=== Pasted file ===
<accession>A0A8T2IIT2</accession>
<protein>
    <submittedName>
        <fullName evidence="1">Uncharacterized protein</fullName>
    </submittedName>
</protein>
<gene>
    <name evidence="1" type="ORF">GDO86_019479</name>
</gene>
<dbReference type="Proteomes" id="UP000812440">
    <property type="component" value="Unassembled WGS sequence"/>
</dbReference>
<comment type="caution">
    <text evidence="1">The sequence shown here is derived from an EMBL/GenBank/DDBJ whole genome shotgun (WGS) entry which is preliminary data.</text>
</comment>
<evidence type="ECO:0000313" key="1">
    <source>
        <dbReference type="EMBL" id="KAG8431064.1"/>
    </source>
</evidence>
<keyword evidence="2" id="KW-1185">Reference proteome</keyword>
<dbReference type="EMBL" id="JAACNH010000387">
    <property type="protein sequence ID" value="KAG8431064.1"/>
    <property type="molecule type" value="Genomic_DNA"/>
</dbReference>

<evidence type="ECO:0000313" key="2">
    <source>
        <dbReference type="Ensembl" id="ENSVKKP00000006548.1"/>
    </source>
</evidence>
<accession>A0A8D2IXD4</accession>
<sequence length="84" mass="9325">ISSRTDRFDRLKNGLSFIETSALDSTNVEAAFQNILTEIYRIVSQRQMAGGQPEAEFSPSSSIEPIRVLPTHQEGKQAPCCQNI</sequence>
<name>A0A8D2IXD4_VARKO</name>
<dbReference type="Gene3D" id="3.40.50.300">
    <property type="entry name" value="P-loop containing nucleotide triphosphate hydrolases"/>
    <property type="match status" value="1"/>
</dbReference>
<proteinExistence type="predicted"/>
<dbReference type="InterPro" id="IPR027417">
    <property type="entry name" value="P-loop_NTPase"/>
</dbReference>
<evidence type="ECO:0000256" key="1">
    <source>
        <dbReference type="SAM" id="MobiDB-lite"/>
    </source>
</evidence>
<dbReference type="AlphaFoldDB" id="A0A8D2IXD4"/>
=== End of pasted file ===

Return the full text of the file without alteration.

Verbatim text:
<accession>A0A8T2IIT2</accession>
<protein>
    <submittedName>
        <fullName evidence="1">Uncharacterized protein</fullName>
    </submittedName>
</protein>
<gene>
    <name evidence="1" type="ORF">GDO86_019479</name>
</gene>
<dbReference type="Proteomes" id="UP000812440">
    <property type="component" value="Unassembled WGS sequence"/>
</dbReference>
<comment type="caution">
    <text evidence="1">The sequence shown here is derived from an EMBL/GenBank/DDBJ whole genome shotgun (WGS) entry which is preliminary data.</text>
</comment>
<evidence type="ECO:0000313" key="1">
    <source>
        <dbReference type="EMBL" id="KAG8431064.1"/>
    </source>
</evidence>
<keyword evidence="2" id="KW-1185">Reference proteome</keyword>
<dbReference type="EMBL" id="JAACNH010000387">
    <property type="protein sequence ID" value="KAG8431064.1"/>
    <property type="molecule type" value="Genomic_DNA"/>
</dbReference>

<evidence type="ECO:0000313" key="2">
    <source>
        <dbReference type="Ensembl" id="ENSVKKP00000006548.1"/>
    </source>
</evidence>
<accession>A0A8D2IXD4</accession>
<sequence length="84" mass="9325">ISSRTDRFDRLKNGLSFIETSALDSTNVEAAFQNILTEIYRIVSQRQMAGGQPEAEFSPSSSIEPIRVLPTHQEGKQAPCCQNI</sequence>
<name>A0A8D2IXD4_VARKO</name>
<dbReference type="Gene3D" id="3.40.50.300">
    <property type="entry name" value="P-loop containing nucleotide triphosphate hydrolases"/>
    <property type="match status" value="1"/>
</dbReference>
<proteinExistence type="predicted"/>
<dbReference type="InterPro" id="IPR027417">
    <property type="entry name" value="P-loop_NTPase"/>
</dbReference>
<evidence type="ECO:0000256" key="1">
    <source>
        <dbReference type="SAM" id="MobiDB-lite"/>
    </source>
</evidence>
<dbReference type="AlphaFoldDB" id="A0A8D2IXD4"/>